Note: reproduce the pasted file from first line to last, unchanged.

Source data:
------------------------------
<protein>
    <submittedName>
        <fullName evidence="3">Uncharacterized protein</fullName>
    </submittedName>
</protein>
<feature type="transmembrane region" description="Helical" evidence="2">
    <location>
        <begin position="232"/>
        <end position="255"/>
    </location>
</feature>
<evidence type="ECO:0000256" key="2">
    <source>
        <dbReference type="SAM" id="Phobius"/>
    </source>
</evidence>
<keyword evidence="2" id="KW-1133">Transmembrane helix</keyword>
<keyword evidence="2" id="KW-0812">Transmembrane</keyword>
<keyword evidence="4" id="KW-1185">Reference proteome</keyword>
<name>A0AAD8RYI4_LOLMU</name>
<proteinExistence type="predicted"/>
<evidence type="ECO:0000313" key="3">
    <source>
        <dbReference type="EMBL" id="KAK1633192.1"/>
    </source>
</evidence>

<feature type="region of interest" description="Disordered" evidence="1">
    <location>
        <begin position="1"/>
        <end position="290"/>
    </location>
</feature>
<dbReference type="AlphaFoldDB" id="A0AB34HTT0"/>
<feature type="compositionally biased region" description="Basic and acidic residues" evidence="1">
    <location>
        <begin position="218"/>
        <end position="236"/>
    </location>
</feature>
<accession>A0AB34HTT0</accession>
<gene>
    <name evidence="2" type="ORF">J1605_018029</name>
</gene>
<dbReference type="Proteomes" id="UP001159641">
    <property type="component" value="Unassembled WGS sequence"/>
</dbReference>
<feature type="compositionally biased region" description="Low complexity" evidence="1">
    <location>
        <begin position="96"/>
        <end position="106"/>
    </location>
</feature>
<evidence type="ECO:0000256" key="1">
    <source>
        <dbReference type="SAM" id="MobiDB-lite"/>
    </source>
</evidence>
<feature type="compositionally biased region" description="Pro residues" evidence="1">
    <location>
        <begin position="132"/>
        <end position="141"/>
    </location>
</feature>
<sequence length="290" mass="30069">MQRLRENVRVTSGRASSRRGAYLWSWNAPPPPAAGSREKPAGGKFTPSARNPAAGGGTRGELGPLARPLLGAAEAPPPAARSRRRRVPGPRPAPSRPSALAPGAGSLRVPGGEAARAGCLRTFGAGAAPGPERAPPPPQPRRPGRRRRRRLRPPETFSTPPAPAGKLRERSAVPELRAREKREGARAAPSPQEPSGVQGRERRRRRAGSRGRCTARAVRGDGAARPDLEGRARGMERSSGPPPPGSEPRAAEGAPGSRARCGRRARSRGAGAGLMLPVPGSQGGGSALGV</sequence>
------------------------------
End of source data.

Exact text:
<protein>
    <submittedName>
        <fullName evidence="3">Uncharacterized protein</fullName>
    </submittedName>
</protein>
<feature type="transmembrane region" description="Helical" evidence="2">
    <location>
        <begin position="232"/>
        <end position="255"/>
    </location>
</feature>
<evidence type="ECO:0000256" key="2">
    <source>
        <dbReference type="SAM" id="Phobius"/>
    </source>
</evidence>
<keyword evidence="2" id="KW-1133">Transmembrane helix</keyword>
<keyword evidence="2" id="KW-0812">Transmembrane</keyword>
<keyword evidence="4" id="KW-1185">Reference proteome</keyword>
<name>A0AAD8RYI4_LOLMU</name>
<proteinExistence type="predicted"/>
<evidence type="ECO:0000313" key="3">
    <source>
        <dbReference type="EMBL" id="KAK1633192.1"/>
    </source>
</evidence>

<feature type="region of interest" description="Disordered" evidence="1">
    <location>
        <begin position="1"/>
        <end position="290"/>
    </location>
</feature>
<dbReference type="AlphaFoldDB" id="A0AB34HTT0"/>
<feature type="compositionally biased region" description="Basic and acidic residues" evidence="1">
    <location>
        <begin position="218"/>
        <end position="236"/>
    </location>
</feature>
<accession>A0AB34HTT0</accession>
<gene>
    <name evidence="2" type="ORF">J1605_018029</name>
</gene>
<dbReference type="Proteomes" id="UP001159641">
    <property type="component" value="Unassembled WGS sequence"/>
</dbReference>
<feature type="compositionally biased region" description="Low complexity" evidence="1">
    <location>
        <begin position="96"/>
        <end position="106"/>
    </location>
</feature>
<evidence type="ECO:0000256" key="1">
    <source>
        <dbReference type="SAM" id="MobiDB-lite"/>
    </source>
</evidence>
<feature type="compositionally biased region" description="Pro residues" evidence="1">
    <location>
        <begin position="132"/>
        <end position="141"/>
    </location>
</feature>
<sequence length="290" mass="30069">MQRLRENVRVTSGRASSRRGAYLWSWNAPPPPAAGSREKPAGGKFTPSARNPAAGGGTRGELGPLARPLLGAAEAPPPAARSRRRRVPGPRPAPSRPSALAPGAGSLRVPGGEAARAGCLRTFGAGAAPGPERAPPPPQPRRPGRRRRRRLRPPETFSTPPAPAGKLRERSAVPELRAREKREGARAAPSPQEPSGVQGRERRRRRAGSRGRCTARAVRGDGAARPDLEGRARGMERSSGPPPPGSEPRAAEGAPGSRARCGRRARSRGAGAGLMLPVPGSQGGGSALGV</sequence>